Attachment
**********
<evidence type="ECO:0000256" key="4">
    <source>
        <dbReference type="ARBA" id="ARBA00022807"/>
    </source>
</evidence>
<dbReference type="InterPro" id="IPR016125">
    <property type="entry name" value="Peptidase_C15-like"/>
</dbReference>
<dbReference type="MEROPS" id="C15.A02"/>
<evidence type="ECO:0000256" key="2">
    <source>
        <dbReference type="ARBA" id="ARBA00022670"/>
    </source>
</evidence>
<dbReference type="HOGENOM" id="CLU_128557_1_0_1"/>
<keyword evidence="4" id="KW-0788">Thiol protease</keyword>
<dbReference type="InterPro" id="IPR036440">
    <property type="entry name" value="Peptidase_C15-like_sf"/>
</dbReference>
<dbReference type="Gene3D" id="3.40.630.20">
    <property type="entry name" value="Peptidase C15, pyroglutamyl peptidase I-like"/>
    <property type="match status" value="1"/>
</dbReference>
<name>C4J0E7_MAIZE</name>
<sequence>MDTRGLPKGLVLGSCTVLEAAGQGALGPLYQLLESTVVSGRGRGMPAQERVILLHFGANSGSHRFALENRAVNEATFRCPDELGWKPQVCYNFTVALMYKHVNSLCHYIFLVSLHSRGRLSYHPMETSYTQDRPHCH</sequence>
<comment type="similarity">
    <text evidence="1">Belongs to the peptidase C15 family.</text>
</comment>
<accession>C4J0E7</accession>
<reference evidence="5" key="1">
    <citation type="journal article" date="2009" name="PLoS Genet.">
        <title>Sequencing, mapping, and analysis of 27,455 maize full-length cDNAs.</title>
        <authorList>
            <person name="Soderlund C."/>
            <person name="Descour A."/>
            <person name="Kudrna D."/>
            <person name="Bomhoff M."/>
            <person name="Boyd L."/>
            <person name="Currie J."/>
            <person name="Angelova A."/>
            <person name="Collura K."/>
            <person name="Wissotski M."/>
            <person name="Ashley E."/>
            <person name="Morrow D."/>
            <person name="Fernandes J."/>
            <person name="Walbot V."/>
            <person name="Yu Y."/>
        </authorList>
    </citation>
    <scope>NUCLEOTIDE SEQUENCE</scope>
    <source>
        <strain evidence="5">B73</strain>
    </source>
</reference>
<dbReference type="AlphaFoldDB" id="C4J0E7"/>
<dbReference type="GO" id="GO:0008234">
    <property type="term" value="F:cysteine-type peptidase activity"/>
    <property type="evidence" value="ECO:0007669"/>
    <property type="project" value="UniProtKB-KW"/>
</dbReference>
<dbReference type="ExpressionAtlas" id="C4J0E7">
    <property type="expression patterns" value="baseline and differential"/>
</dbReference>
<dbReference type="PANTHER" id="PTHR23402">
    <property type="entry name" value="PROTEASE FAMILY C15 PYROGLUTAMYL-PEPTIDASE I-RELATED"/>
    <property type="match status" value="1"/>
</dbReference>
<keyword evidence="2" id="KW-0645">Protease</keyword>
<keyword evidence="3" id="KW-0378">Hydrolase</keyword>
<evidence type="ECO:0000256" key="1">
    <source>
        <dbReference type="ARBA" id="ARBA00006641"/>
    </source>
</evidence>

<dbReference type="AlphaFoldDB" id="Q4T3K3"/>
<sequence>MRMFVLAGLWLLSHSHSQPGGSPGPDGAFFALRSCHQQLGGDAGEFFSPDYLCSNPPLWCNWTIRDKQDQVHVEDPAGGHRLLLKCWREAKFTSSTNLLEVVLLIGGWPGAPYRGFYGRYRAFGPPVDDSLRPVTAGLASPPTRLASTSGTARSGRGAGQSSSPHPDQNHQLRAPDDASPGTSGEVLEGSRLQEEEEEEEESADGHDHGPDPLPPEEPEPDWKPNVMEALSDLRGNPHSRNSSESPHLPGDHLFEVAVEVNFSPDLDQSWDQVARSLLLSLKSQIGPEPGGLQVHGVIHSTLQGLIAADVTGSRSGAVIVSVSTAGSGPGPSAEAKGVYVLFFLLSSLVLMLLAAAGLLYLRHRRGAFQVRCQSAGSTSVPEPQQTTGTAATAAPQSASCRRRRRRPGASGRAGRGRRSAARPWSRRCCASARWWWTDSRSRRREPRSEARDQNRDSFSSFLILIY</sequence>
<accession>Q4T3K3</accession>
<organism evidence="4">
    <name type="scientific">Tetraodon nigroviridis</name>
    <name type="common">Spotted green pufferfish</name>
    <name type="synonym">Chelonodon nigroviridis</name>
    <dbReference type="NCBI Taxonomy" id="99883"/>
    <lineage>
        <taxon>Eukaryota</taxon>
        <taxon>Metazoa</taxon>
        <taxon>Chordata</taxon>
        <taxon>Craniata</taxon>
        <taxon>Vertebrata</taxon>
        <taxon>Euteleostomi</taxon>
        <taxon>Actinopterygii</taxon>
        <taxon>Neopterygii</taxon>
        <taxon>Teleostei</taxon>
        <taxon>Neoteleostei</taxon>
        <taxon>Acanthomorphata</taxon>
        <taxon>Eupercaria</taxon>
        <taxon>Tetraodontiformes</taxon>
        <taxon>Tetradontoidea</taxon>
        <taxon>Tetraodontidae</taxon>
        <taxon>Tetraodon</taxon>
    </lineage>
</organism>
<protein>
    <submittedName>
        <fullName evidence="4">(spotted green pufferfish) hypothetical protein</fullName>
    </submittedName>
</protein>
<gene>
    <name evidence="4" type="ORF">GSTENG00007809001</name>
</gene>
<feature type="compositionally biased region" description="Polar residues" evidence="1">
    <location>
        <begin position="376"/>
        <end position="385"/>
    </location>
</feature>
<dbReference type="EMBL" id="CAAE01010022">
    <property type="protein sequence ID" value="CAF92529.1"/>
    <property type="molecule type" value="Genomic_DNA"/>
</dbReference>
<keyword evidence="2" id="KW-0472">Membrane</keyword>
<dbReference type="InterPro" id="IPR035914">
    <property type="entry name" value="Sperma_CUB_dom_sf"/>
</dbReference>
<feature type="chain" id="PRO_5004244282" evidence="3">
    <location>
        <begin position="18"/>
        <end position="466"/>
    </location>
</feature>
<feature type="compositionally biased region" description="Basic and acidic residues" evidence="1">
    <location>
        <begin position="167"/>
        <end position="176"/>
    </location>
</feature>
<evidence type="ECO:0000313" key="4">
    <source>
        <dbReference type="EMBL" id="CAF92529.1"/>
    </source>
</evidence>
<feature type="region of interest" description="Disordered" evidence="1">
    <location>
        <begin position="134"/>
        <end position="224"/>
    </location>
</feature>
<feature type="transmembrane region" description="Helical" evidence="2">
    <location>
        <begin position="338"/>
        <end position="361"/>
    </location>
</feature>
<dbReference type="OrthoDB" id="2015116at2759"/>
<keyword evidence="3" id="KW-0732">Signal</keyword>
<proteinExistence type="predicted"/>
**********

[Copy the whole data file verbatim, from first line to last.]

<evidence type="ECO:0000256" key="4">
    <source>
        <dbReference type="ARBA" id="ARBA00022807"/>
    </source>
</evidence>
<dbReference type="InterPro" id="IPR016125">
    <property type="entry name" value="Peptidase_C15-like"/>
</dbReference>
<dbReference type="MEROPS" id="C15.A02"/>
<evidence type="ECO:0000256" key="2">
    <source>
        <dbReference type="ARBA" id="ARBA00022670"/>
    </source>
</evidence>
<dbReference type="HOGENOM" id="CLU_128557_1_0_1"/>
<keyword evidence="4" id="KW-0788">Thiol protease</keyword>
<dbReference type="InterPro" id="IPR036440">
    <property type="entry name" value="Peptidase_C15-like_sf"/>
</dbReference>
<dbReference type="Gene3D" id="3.40.630.20">
    <property type="entry name" value="Peptidase C15, pyroglutamyl peptidase I-like"/>
    <property type="match status" value="1"/>
</dbReference>
<name>C4J0E7_MAIZE</name>
<sequence>MDTRGLPKGLVLGSCTVLEAAGQGALGPLYQLLESTVVSGRGRGMPAQERVILLHFGANSGSHRFALENRAVNEATFRCPDELGWKPQVCYNFTVALMYKHVNSLCHYIFLVSLHSRGRLSYHPMETSYTQDRPHCH</sequence>
<comment type="similarity">
    <text evidence="1">Belongs to the peptidase C15 family.</text>
</comment>
<accession>C4J0E7</accession>
<reference evidence="5" key="1">
    <citation type="journal article" date="2009" name="PLoS Genet.">
        <title>Sequencing, mapping, and analysis of 27,455 maize full-length cDNAs.</title>
        <authorList>
            <person name="Soderlund C."/>
            <person name="Descour A."/>
            <person name="Kudrna D."/>
            <person name="Bomhoff M."/>
            <person name="Boyd L."/>
            <person name="Currie J."/>
            <person name="Angelova A."/>
            <person name="Collura K."/>
            <person name="Wissotski M."/>
            <person name="Ashley E."/>
            <person name="Morrow D."/>
            <person name="Fernandes J."/>
            <person name="Walbot V."/>
            <person name="Yu Y."/>
        </authorList>
    </citation>
    <scope>NUCLEOTIDE SEQUENCE</scope>
    <source>
        <strain evidence="5">B73</strain>
    </source>
</reference>
<dbReference type="AlphaFoldDB" id="C4J0E7"/>
<dbReference type="GO" id="GO:0008234">
    <property type="term" value="F:cysteine-type peptidase activity"/>
    <property type="evidence" value="ECO:0007669"/>
    <property type="project" value="UniProtKB-KW"/>
</dbReference>
<dbReference type="ExpressionAtlas" id="C4J0E7">
    <property type="expression patterns" value="baseline and differential"/>
</dbReference>
<dbReference type="PANTHER" id="PTHR23402">
    <property type="entry name" value="PROTEASE FAMILY C15 PYROGLUTAMYL-PEPTIDASE I-RELATED"/>
    <property type="match status" value="1"/>
</dbReference>
<keyword evidence="2" id="KW-0645">Protease</keyword>
<keyword evidence="3" id="KW-0378">Hydrolase</keyword>
<evidence type="ECO:0000256" key="1">
    <source>
        <dbReference type="ARBA" id="ARBA00006641"/>
    </source>
</evidence>

<dbReference type="AlphaFoldDB" id="Q4T3K3"/>
<sequence>MRMFVLAGLWLLSHSHSQPGGSPGPDGAFFALRSCHQQLGGDAGEFFSPDYLCSNPPLWCNWTIRDKQDQVHVEDPAGGHRLLLKCWREAKFTSSTNLLEVVLLIGGWPGAPYRGFYGRYRAFGPPVDDSLRPVTAGLASPPTRLASTSGTARSGRGAGQSSSPHPDQNHQLRAPDDASPGTSGEVLEGSRLQEEEEEEEESADGHDHGPDPLPPEEPEPDWKPNVMEALSDLRGNPHSRNSSESPHLPGDHLFEVAVEVNFSPDLDQSWDQVARSLLLSLKSQIGPEPGGLQVHGVIHSTLQGLIAADVTGSRSGAVIVSVSTAGSGPGPSAEAKGVYVLFFLLSSLVLMLLAAAGLLYLRHRRGAFQVRCQSAGSTSVPEPQQTTGTAATAAPQSASCRRRRRRPGASGRAGRGRRSAARPWSRRCCASARWWWTDSRSRRREPRSEARDQNRDSFSSFLILIY</sequence>
<accession>Q4T3K3</accession>
<organism evidence="4">
    <name type="scientific">Tetraodon nigroviridis</name>
    <name type="common">Spotted green pufferfish</name>
    <name type="synonym">Chelonodon nigroviridis</name>
    <dbReference type="NCBI Taxonomy" id="99883"/>
    <lineage>
        <taxon>Eukaryota</taxon>
        <taxon>Metazoa</taxon>
        <taxon>Chordata</taxon>
        <taxon>Craniata</taxon>
        <taxon>Vertebrata</taxon>
        <taxon>Euteleostomi</taxon>
        <taxon>Actinopterygii</taxon>
        <taxon>Neopterygii</taxon>
        <taxon>Teleostei</taxon>
        <taxon>Neoteleostei</taxon>
        <taxon>Acanthomorphata</taxon>
        <taxon>Eupercaria</taxon>
        <taxon>Tetraodontiformes</taxon>
        <taxon>Tetradontoidea</taxon>
        <taxon>Tetraodontidae</taxon>
        <taxon>Tetraodon</taxon>
    </lineage>
</organism>
<protein>
    <submittedName>
        <fullName evidence="4">(spotted green pufferfish) hypothetical protein</fullName>
    </submittedName>
</protein>
<gene>
    <name evidence="4" type="ORF">GSTENG00007809001</name>
</gene>
<feature type="compositionally biased region" description="Polar residues" evidence="1">
    <location>
        <begin position="376"/>
        <end position="385"/>
    </location>
</feature>
<dbReference type="EMBL" id="CAAE01010022">
    <property type="protein sequence ID" value="CAF92529.1"/>
    <property type="molecule type" value="Genomic_DNA"/>
</dbReference>
<keyword evidence="2" id="KW-0472">Membrane</keyword>
<dbReference type="InterPro" id="IPR035914">
    <property type="entry name" value="Sperma_CUB_dom_sf"/>
</dbReference>
<feature type="chain" id="PRO_5004244282" evidence="3">
    <location>
        <begin position="18"/>
        <end position="466"/>
    </location>
</feature>
<feature type="compositionally biased region" description="Basic and acidic residues" evidence="1">
    <location>
        <begin position="167"/>
        <end position="176"/>
    </location>
</feature>
<evidence type="ECO:0000313" key="4">
    <source>
        <dbReference type="EMBL" id="CAF92529.1"/>
    </source>
</evidence>
<feature type="region of interest" description="Disordered" evidence="1">
    <location>
        <begin position="134"/>
        <end position="224"/>
    </location>
</feature>
<feature type="transmembrane region" description="Helical" evidence="2">
    <location>
        <begin position="338"/>
        <end position="361"/>
    </location>
</feature>
<dbReference type="OrthoDB" id="2015116at2759"/>
<keyword evidence="3" id="KW-0732">Signal</keyword>
<proteinExistence type="predicted"/>